ATHENS — Chances are low that a meeting of Eurozone finance ministers on April 24 will produce a deal that might unblock urgently needed bailout funds for Greece, Germany said.
“We are going to Riga with very limited expectations,” said German Finance Ministry spokesman Martin Jaeger. He said the meeting would likely yield an interim assessment but not a full deal on the reforms Greece is expected to make.
In return for a four-month extension of the bailout that has kept Greece afloat since 2010, Athens had pledged in February to produce a comprehensive package of reforms in order to unlock the final 7.2 billion euro installment of rescue loans. But little progress has been made, and Greece is perilously short of funds.
Exactly how short of cash the country is, however, is unclear.
On April 22, Greek Deputy Finance Minister Dimitris Mardas caused consternation by telling a morning television news program that Greece was about 350-400 million euros ($374-428 million) short of funds needed this month to pay salaries and pensions.
Less than two hours later, he told another television station that the funds had been found from social security funds and state corporations not listed on the stock exchange that would put their reserves in a Bank of Greece account.
On April 21, outraged mayors voted to defy a government decree ordering them to put their municipalities’ spare reserves in a Bank of Greece account, which would make it available to the state to borrow.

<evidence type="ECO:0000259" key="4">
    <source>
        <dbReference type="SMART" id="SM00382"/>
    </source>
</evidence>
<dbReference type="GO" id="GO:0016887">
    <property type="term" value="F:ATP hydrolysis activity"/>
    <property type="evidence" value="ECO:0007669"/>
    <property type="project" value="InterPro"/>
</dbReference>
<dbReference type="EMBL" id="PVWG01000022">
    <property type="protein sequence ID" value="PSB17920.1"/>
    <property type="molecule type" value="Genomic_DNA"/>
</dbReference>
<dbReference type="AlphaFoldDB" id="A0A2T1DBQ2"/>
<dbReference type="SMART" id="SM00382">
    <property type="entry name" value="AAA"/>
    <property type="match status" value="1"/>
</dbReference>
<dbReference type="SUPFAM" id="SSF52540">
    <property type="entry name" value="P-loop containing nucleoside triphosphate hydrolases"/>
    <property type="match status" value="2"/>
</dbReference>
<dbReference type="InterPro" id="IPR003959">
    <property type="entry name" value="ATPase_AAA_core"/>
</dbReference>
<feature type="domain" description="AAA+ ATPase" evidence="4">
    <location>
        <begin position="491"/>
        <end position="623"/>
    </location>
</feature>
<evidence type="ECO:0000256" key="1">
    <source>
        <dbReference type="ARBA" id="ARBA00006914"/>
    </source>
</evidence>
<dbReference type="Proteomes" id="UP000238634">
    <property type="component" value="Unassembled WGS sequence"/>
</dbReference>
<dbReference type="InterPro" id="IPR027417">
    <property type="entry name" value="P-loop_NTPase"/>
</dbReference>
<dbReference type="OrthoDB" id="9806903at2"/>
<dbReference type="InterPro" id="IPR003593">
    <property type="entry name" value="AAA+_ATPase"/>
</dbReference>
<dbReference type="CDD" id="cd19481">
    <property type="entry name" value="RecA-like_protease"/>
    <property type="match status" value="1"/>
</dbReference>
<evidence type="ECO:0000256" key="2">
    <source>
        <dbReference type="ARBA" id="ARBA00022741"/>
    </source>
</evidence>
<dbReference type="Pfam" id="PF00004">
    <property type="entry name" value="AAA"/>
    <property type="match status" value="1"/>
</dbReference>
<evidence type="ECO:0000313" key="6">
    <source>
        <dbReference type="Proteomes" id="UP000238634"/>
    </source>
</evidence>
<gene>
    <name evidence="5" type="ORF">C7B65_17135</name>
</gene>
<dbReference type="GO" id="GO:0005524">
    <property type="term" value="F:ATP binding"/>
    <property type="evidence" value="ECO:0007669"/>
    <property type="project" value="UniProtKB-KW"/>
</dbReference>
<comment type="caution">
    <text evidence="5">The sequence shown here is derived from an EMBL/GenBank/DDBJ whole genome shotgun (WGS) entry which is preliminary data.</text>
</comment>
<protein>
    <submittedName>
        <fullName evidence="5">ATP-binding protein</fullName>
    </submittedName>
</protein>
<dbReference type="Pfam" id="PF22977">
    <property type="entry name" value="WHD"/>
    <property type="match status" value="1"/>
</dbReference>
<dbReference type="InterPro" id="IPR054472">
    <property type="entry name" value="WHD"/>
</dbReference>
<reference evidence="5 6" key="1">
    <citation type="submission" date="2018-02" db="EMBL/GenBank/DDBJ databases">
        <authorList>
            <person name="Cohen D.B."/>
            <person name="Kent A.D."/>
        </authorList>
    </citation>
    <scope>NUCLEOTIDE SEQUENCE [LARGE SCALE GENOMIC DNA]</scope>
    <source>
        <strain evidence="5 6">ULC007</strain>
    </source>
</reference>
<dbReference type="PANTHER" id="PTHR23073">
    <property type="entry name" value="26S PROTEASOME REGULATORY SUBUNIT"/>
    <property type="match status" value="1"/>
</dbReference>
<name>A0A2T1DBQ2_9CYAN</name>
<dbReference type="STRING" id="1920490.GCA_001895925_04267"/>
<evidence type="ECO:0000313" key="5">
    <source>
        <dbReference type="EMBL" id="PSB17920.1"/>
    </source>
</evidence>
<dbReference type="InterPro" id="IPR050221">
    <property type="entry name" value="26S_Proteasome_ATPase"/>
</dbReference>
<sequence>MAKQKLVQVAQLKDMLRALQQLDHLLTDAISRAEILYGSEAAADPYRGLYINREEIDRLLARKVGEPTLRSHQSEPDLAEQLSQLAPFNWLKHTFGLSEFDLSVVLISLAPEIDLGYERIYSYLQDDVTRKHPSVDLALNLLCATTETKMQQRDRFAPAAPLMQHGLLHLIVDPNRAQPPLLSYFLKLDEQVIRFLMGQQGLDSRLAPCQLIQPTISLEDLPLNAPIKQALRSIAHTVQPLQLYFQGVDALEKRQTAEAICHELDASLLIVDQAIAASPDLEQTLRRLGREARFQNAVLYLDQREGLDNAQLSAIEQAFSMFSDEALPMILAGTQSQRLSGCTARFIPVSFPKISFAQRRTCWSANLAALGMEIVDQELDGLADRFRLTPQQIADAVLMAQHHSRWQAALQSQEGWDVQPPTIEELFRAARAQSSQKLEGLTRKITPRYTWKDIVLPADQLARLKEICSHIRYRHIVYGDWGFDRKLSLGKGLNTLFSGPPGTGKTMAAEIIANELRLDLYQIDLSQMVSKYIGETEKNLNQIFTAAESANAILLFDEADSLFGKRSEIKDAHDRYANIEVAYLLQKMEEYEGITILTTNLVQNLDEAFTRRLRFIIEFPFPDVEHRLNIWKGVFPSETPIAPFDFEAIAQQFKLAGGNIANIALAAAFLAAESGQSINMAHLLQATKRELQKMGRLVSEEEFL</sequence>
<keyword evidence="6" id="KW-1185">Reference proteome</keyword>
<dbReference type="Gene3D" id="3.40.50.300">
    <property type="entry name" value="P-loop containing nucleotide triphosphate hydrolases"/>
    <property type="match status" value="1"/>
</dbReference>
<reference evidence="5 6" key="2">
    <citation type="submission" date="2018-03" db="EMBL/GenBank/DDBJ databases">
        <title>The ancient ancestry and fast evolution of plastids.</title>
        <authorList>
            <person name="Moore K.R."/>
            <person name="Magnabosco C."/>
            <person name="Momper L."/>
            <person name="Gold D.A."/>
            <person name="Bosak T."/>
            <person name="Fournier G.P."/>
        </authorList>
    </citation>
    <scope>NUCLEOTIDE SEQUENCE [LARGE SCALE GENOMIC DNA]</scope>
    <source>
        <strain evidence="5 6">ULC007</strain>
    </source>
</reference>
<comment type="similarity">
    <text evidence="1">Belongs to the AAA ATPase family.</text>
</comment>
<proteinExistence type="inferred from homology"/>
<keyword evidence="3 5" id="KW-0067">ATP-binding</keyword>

In its negotiations, the country has appeared increasingly isolated, with its creditors openly criticizing the slow pace of negotiations and expressing exasperation withGreece’s new left-wing government, which won January elections on promises of cancelling the reform conditions attached to the bailout.
Asked about the looming April 30 deadline for Greece to submit its reform list, Jaeger said that missing it “would of course be regrettable because that’s the timeframe we all pledged to abide by in the Feb. 20 declaration. But the legally relevant date is certainly June 30 of this year, because that’s the time until when we extended the current program.”
Pressed on whether he’d received any information indicating progress in Athens, Jaeger said Germany — Greece’s largest single creditor — welcomed that the talks had restarted but noted this didn’t necessarily mean a successful outcome.
“So at this stage I would simply await the report of the three institutions in Riga,” he said, referring to the creditor institutions of the International Monetary Fund, European Central Bank and European Commission.
(ELENA BECATOROS and FRANK JORDANS)